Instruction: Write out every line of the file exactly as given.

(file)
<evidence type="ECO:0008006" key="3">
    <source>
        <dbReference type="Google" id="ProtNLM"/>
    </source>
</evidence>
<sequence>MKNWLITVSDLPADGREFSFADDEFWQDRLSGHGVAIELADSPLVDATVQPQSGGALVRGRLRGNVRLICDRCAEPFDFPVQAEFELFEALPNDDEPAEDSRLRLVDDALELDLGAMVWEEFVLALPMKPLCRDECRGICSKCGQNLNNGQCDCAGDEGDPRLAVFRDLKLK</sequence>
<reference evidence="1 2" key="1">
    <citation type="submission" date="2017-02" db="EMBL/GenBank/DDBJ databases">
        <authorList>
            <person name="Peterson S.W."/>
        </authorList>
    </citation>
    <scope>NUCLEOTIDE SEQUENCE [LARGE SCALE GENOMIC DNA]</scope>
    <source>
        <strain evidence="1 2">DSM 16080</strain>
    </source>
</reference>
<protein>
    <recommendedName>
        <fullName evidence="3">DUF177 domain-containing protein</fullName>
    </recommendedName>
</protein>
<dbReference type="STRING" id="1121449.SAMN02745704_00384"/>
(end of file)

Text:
<evidence type="ECO:0008006" key="3">
    <source>
        <dbReference type="Google" id="ProtNLM"/>
    </source>
</evidence>
<sequence>MKNWLITVSDLPADGREFSFADDEFWQDRLSGHGVAIELADSPLVDATVQPQSGGALVRGRLRGNVRLICDRCAEPFDFPVQAEFELFEALPNDDEPAEDSRLRLVDDALELDLGAMVWEEFVLALPMKPLCRDECRGICSKCGQNLNNGQCDCAGDEGDPRLAVFRDLKLK</sequence>
<reference evidence="1 2" key="1">
    <citation type="submission" date="2017-02" db="EMBL/GenBank/DDBJ databases">
        <authorList>
            <person name="Peterson S.W."/>
        </authorList>
    </citation>
    <scope>NUCLEOTIDE SEQUENCE [LARGE SCALE GENOMIC DNA]</scope>
    <source>
        <strain evidence="1 2">DSM 16080</strain>
    </source>
</reference>
<protein>
    <recommendedName>
        <fullName evidence="3">DUF177 domain-containing protein</fullName>
    </recommendedName>
</protein>
<dbReference type="STRING" id="1121449.SAMN02745704_00384"/>